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Bernanke Nominated for Fed Chairman

President Obama, while vacationing on Martha's Vineyard in Massachusetts, announced Tuesday morning that he nominated Ben Bernanke for a second four-year term as head of the Federal Reserve.

Obama opened his announcement by saying that Bernanke "has led the Fed through one of the worst financial crises that this nation and the world has ever faced. As an expert on the causes of the Great Depression, I'm sure Ben never imagined that he would be part of a team responsible for preventing another."

The President credited the Fed Chief's "background, his temperament, his courage, and his creativity" for stabilizing "financial system on the verge of collapse" and his "bold action and out-of-the-box thinking that has helped put the brakes on our economic free fall."

The president pointed to signs that the auto industry, business investment and the housing and credit markets are stabilizing, but added that "we are a long way away from completely healthy financial systems and a full economic recovery."

"The actions we've taken to stabilize our financial system, repair our credit markets, restructure the auto industry and pass a recovery package have all been steps of necessity, not choice. They've faced plenty of critics, some of whom argued that we should stay the course or do nothing at all. But taken together, this bold, persistent experimentation has brought our economy back from the brink. They are steps that are working," Obama said.

Obama reiterated that we are still a long way off from a full economic recovery. "That's why we need Ben Bernanke to continue the work he's doing, and that's why I've said that we cannot go back to an economy based on over-leveraged banks, inflated profits, and maxed-out credit cards," Obama said.

"Part of that foundation has to be a financial regulatory system that ensures we never face a crisis like this again. We've already seen how lax enforcement and weak regulation can lead to enormous wealth for a few and enormous pain for everybody else," Obama said. "And that's why even though there is some resistance on Wall Street from those who would prefer to keep things the way they are, we will pass the reforms necessary to protect consumers, investors, and the entire financial system. And we will continue to maintain a strong and independent Federal Reserve."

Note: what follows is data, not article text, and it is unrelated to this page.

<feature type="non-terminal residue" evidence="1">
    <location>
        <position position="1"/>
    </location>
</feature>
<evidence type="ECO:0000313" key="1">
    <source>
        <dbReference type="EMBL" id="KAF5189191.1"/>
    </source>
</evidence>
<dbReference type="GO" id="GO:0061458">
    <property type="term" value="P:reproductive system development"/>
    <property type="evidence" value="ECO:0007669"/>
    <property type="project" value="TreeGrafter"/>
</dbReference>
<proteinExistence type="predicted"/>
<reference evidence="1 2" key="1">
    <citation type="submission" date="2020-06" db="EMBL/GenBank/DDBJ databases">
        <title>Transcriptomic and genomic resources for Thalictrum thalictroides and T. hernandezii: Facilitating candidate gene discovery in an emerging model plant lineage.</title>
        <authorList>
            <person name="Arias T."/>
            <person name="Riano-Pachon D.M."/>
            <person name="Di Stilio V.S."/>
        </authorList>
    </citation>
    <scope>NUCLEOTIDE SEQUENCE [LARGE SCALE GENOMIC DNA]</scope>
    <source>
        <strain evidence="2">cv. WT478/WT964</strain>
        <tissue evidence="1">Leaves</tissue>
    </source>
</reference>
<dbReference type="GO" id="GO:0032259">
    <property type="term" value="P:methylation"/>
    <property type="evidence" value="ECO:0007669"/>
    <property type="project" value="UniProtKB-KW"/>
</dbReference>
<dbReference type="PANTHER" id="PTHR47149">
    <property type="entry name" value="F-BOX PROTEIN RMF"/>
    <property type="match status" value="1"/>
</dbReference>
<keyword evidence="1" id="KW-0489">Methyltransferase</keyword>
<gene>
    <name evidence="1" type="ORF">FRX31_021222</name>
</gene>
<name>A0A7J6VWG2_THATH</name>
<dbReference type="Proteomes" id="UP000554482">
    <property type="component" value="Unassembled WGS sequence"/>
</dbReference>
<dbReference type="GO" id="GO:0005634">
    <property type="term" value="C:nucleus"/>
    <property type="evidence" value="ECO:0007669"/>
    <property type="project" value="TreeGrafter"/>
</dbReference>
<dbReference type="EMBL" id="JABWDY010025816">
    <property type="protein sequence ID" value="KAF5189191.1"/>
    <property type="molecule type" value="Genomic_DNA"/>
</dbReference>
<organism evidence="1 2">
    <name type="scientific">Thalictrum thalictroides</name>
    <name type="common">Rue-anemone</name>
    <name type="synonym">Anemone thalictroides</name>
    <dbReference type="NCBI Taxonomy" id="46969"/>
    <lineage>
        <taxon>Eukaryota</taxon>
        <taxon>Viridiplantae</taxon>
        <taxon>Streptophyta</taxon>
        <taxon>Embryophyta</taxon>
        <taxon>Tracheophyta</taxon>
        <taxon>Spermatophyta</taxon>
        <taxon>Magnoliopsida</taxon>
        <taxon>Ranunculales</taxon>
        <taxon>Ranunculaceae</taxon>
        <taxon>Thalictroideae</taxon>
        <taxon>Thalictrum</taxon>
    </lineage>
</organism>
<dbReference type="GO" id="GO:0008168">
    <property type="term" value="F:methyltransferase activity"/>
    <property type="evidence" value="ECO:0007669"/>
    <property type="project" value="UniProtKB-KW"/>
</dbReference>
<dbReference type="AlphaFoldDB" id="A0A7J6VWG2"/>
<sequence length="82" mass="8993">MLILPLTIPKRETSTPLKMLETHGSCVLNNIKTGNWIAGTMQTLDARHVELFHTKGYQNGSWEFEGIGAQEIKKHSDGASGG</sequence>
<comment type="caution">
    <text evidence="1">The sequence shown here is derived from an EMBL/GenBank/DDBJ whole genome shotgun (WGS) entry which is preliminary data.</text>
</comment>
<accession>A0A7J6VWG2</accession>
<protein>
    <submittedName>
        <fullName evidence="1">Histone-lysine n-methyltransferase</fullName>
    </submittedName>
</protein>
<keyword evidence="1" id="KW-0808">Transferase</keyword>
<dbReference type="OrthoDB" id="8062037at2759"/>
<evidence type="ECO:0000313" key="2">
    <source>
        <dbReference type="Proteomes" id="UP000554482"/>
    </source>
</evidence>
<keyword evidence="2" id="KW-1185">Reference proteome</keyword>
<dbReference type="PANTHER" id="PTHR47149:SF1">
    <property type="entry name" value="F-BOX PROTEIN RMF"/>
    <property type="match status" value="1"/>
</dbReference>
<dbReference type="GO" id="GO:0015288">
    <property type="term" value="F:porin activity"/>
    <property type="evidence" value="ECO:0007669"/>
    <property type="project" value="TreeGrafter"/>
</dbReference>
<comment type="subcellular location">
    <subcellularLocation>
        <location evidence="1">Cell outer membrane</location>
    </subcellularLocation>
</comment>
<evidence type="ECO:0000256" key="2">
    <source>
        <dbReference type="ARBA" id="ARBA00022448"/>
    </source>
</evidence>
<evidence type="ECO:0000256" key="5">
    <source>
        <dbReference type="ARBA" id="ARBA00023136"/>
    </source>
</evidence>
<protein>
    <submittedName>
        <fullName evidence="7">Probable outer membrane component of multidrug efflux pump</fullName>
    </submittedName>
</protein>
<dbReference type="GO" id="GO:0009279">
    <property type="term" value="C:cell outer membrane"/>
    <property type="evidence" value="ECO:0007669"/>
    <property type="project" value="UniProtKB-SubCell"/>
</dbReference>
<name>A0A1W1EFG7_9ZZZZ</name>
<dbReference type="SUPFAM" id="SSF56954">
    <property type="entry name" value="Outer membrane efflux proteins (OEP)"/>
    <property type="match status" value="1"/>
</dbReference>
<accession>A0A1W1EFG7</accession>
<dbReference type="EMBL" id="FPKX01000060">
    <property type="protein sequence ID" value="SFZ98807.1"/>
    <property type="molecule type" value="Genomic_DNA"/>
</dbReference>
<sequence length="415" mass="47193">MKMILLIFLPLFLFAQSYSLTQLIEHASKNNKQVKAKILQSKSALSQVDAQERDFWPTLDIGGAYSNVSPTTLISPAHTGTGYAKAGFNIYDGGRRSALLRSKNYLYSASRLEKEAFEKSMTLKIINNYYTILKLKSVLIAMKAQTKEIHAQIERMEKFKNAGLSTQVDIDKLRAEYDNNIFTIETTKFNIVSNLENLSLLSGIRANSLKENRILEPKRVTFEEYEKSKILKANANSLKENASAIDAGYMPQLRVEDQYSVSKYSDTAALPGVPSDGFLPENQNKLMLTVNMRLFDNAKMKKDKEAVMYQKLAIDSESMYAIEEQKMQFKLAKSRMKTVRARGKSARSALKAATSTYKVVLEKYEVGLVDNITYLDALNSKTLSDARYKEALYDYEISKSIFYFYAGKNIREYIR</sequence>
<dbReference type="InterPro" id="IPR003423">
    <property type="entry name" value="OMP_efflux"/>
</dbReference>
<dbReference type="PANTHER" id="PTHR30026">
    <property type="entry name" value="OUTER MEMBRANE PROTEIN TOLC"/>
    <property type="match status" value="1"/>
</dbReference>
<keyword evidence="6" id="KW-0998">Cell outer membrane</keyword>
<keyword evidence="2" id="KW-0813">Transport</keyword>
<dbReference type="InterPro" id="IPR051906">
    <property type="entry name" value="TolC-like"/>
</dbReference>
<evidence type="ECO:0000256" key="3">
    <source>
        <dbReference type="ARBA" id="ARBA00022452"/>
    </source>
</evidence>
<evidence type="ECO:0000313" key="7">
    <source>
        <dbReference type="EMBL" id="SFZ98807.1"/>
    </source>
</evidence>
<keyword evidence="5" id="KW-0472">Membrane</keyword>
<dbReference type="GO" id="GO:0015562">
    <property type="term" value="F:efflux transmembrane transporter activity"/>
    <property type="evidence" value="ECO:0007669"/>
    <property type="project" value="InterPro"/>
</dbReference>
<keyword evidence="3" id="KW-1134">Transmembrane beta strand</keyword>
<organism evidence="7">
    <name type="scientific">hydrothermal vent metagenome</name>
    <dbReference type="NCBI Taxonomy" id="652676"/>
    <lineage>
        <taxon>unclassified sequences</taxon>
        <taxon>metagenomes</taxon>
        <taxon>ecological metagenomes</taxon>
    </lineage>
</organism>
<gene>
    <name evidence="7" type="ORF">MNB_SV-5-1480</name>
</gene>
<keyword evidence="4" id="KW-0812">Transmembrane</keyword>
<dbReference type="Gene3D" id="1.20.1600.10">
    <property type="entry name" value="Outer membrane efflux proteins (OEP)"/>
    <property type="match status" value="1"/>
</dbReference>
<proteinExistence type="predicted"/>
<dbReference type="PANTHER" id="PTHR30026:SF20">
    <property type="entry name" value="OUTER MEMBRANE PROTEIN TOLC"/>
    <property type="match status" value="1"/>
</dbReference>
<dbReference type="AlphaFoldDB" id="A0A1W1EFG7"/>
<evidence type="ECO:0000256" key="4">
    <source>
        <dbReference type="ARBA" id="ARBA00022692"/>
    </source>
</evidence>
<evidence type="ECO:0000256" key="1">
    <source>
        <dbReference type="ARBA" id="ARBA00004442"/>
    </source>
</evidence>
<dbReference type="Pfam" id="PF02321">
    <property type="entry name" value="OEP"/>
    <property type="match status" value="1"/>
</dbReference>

Mr. Bernanke thanked the president for showing his confidence through the nomination. He expressed gratitude for the privilege to serve with his "extraordinary colleagues" and said that they've "demonstrated remarkable resourcefulness, dedication, and stamina under trying conditions." Bernanke said, "Through the long nights and weekends and the time away from their families, they have never lost sight of the critical importance of the work of the Fed for the economic well-being of all Americans." The Fed Chief also thanked his family for "their support and sacrifice."

The Senate will have to confirm the nomination. Senate Banking Committee Chairman Chris Dodd (D-CT) said in a prepared statement, "While I have had serious differences with the Federal Reserve over the past few years, I think reappointing Chairman Bernanke is probably the right choice. Chairman Bernanke was too slow to act during the early stages of the foreclosure crisis, but he ultimately demonstrated effective leadership and his reappointment sends the right signal to the markets."

"There will be a thorough and comprehensive confirmation hearing," Dodd stated. "I still have serious concerns about the Federal Reserve’s failure to protect consumers and I strongly believe these responsibilities should go to an independent consumer financial protection agency. I expect many serious questions will be raised about the role of the Federal Reserve moving forward and what authorities it should and should not have."

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Thursday, 09 July 2020

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